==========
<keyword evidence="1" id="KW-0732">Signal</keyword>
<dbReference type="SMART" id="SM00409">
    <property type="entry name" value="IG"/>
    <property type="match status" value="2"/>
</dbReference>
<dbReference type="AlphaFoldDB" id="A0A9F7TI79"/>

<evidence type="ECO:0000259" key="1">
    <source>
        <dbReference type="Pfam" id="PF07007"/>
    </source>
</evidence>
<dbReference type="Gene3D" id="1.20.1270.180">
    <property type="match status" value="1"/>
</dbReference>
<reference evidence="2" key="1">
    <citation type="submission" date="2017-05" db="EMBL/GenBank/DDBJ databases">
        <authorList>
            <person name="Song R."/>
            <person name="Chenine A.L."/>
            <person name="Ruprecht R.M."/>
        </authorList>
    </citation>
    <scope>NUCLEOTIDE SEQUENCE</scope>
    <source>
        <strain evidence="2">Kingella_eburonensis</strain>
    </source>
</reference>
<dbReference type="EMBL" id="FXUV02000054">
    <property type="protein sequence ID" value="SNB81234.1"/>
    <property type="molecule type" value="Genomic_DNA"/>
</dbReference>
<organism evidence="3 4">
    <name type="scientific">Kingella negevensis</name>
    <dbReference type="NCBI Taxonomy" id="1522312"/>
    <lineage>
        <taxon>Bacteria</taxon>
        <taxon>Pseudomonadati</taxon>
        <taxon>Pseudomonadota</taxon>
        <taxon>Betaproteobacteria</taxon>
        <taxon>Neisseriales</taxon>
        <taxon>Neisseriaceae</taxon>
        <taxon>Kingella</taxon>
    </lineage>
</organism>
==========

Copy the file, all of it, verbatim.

<keyword evidence="1" id="KW-0732">Signal</keyword>
<dbReference type="SMART" id="SM00409">
    <property type="entry name" value="IG"/>
    <property type="match status" value="2"/>
</dbReference>
<dbReference type="AlphaFoldDB" id="A0A9F7TI79"/>

<evidence type="ECO:0000259" key="1">
    <source>
        <dbReference type="Pfam" id="PF07007"/>
    </source>
</evidence>
<dbReference type="Gene3D" id="1.20.1270.180">
    <property type="match status" value="1"/>
</dbReference>
<reference evidence="2" key="1">
    <citation type="submission" date="2017-05" db="EMBL/GenBank/DDBJ databases">
        <authorList>
            <person name="Song R."/>
            <person name="Chenine A.L."/>
            <person name="Ruprecht R.M."/>
        </authorList>
    </citation>
    <scope>NUCLEOTIDE SEQUENCE</scope>
    <source>
        <strain evidence="2">Kingella_eburonensis</strain>
    </source>
</reference>
<dbReference type="EMBL" id="FXUV02000054">
    <property type="protein sequence ID" value="SNB81234.1"/>
    <property type="molecule type" value="Genomic_DNA"/>
</dbReference>
<organism evidence="3 4">
    <name type="scientific">Kingella negevensis</name>
    <dbReference type="NCBI Taxonomy" id="1522312"/>
    <lineage>
        <taxon>Bacteria</taxon>
        <taxon>Pseudomonadati</taxon>
        <taxon>Pseudomonadota</taxon>
        <taxon>Betaproteobacteria</taxon>
        <taxon>Neisseriales</taxon>
        <taxon>Neisseriaceae</taxon>
        <taxon>Kingella</taxon>
    </lineage>
</organism>